McEvoy Ins Blog
Most people have seen life insurance commercials on television or heard a few on the radio from time to time. Unfortunately— too often these types of advertisements can be very misleading to the average consumer. The ads typically boast astonishingly low rates for generous amounts of coverage which, as intended, spurs those thinking about getting a policy into taking immediate action. To the extent that we believe everyone should acquire life insurance protection for those who depend upon them—we can’t help but applaud those who act decisively and make a life insurance purchase. However—the reality is that many people become almost instantly disengaged from the concept again when, after watching or hearing a life insurance advertisement, they’re told that the rate they should expect is considerably higher than the very low rate which inspired their action in the first place.
Obviously—the larger the life insurance benefit and the longer it provides protection the more it will cost. Most consumers know this intuitively.
But what if you were to hear an advertisement for a $500,000 life insurance policy for a 35 year-old male with a 20 year level term period and—since your age and perceived need are a match for what you just heard—you immediately call to take advantage of “The Deal”. Can you reasonably expect to sew up protection for the precise advertised rate?
The best answer is… well… a strong “maybe”. You see—it’s not just your age, gender, benefit amount, and policy type (permanent or temporary life insurance) that dictate the cost of a life insurance policy. In order to know what we’ll actually pay for a life insurance policy, we also need to be placed into an appropriate “health classification” (or “underwriting classification”). Our individual health characteristics, motor vehicle record, habits, hobbies, and family histories all play a role in how our rates are ultimately determined.
It’s the job of your agent to explain this to you and guide through some questions that will help increase the level of certainty that the rate at which you apply for coverage is the rate you will ultimately be offered by the insurance company. After underwriting, your actual rate may turn out to be higher or maybe even lower. If higher—you might astutely and quite appropriately ask, “Why isn’t the rate I applied for and the rate I ultimately receive automatically the same?”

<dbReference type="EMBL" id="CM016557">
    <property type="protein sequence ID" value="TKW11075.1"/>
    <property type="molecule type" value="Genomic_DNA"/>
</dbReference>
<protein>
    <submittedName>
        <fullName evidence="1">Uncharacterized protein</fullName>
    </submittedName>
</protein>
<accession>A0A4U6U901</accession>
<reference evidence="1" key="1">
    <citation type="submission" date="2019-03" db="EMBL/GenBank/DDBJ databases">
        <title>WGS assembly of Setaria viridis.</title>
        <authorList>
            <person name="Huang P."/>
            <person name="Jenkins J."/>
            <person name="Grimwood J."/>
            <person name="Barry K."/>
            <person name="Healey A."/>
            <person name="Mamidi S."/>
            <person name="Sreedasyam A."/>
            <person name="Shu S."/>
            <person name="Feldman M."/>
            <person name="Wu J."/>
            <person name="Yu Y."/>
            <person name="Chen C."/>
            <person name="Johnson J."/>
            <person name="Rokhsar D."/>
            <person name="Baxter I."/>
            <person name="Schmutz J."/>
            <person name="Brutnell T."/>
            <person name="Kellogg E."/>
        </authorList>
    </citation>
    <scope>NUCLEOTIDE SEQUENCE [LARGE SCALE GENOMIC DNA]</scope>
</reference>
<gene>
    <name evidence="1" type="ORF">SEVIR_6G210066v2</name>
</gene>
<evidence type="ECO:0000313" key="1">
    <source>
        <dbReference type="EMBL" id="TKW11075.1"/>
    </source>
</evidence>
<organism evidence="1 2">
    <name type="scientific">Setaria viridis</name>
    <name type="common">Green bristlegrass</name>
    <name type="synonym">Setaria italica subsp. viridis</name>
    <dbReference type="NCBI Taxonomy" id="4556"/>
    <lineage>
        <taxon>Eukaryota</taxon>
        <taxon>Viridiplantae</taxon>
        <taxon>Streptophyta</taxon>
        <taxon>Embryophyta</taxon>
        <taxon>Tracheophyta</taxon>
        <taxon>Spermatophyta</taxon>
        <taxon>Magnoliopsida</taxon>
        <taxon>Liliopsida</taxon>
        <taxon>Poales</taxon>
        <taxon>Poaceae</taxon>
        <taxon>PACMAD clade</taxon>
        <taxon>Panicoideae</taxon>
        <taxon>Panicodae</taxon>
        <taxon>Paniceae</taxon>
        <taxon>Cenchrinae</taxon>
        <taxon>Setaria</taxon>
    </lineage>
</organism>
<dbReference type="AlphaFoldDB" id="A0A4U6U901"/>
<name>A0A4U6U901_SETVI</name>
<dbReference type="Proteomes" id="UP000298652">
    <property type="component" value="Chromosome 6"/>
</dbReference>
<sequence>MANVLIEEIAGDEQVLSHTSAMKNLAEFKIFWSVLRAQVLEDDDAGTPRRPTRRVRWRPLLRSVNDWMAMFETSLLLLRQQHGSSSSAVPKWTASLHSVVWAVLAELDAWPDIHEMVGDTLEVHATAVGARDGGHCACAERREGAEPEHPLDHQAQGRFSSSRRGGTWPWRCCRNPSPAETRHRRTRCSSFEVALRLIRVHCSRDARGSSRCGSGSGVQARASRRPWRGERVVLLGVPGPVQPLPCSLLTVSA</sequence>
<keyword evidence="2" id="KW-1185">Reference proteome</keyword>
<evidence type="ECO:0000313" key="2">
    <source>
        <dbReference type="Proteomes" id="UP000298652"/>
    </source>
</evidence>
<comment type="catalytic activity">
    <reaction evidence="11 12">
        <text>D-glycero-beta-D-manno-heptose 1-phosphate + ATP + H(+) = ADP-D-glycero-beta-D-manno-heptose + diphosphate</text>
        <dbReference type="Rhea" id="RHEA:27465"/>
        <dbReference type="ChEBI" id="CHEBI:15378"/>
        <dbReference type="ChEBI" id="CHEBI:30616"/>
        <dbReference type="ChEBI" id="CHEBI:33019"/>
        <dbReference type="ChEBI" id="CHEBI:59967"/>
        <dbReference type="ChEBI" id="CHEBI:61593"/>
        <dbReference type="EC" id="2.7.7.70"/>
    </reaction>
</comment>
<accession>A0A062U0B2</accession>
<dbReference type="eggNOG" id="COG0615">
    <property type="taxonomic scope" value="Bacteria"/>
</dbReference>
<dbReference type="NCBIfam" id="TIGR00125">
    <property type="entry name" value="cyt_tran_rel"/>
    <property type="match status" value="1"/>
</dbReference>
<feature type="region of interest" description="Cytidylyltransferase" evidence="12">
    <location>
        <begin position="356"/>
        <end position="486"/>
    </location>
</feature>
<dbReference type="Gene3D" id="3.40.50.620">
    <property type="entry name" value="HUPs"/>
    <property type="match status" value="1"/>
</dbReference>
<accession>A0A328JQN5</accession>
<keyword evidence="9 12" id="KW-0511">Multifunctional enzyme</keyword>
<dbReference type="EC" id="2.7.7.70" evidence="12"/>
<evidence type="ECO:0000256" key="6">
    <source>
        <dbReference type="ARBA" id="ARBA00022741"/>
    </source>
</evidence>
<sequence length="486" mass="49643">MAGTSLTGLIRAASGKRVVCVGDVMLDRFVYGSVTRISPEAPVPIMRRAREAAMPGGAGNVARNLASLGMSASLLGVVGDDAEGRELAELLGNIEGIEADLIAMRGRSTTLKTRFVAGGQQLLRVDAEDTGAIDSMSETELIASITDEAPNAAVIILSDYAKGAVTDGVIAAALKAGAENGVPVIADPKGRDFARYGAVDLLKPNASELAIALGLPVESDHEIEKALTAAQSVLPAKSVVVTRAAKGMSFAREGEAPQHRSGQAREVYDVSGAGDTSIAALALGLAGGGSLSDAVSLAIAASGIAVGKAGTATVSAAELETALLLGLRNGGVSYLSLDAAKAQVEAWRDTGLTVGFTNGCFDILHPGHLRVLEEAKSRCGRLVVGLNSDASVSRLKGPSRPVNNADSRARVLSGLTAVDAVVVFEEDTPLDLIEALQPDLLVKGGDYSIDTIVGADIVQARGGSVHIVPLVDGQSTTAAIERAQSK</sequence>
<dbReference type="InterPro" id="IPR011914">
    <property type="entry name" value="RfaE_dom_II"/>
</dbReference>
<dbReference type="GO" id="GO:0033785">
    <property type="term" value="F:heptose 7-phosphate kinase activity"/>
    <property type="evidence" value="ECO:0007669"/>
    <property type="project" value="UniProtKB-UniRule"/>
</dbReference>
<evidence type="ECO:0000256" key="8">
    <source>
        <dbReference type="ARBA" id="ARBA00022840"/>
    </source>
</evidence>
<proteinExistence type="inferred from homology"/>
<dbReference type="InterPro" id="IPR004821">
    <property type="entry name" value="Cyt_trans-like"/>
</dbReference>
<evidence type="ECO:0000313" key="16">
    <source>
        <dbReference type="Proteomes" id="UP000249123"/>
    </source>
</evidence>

There is not generally a short answer to this question; but it’s definitely a question you should ask.
After an application is made for life insurance coverage at a rate an agent honestly believes is accurate based on how certain key questions were answered—the application is submitted to a life insurance underwriter at the company of choice. This is “Part A” of the application process.
“Part B” of a traditional life insurance application will usually entail a visit from a paramedical professional (paid for by the insurance company) who is tasked with confirming some of the answers to the health questions from Part A of the application, physically measuring your height and weight, and possibly obtaining blood, urine, and (depending on your age and the requested benefit amount), maybe even an EKG. Once Part B is submitted to an underwriter—he or she may decide that additional information is required from a physician to make a final decision.
For the consumer—this isn’t as labor intensive as it sounds. Once the “hard part” (finding a good day and time for the free paramedical exam and completing it)—most of the process is methodically conducted behind the scenes as you await a final decision.
One important thing to know is that there are many types of life insurance products on the market and there are various methods of underwriting as well. Generally speaking—the larger the benefit amount (the amount at risk for the company providing the protection) the more thorough the underwriting process will be. This is the type of coverage situation on which we’re placing our focus right now. It is the traditional process; and it’s the most reliable way consumers can expect to acquire the best coverage at the lowest price.
Hopefully—so far—this goes a long way toward explaining why there can be disparities between the rates we hear (or see advertised) and the rates for which some consumers ultimately qualify. Getting excellent rates means you’re currently in excellent health. Your health history is excellent. The health history of your parents and siblings (usually before they turned 60) is excellent. Your paramedical results were excellent… and so on.
Many people can qualify at the best possible advertised life insurance rates. But certainly not the majority.
The moral of the story: When you know you need to secure protection for your family—choose not to become a victim of advertisement-induced-insurance-premium-optimism that could lead you down the road to disappointment and a delayed decision. On the other hand, you shouldn’t allow yourself to be a victim of ignorance-induced-insurance-premium-pessimism either. In both scenarios there is real risk in not acting in a timely fashion to protect your family.
Once you apply for life insurance, receive an approval, and accept your policy—your rates are certain. Unfortunately… life itself is not.
You can acquire a life insurance quote for yourself in just a few seconds on our site or you can simply call us today at (877) 296-2386 and we can guide you to a fully informed, tailored solution.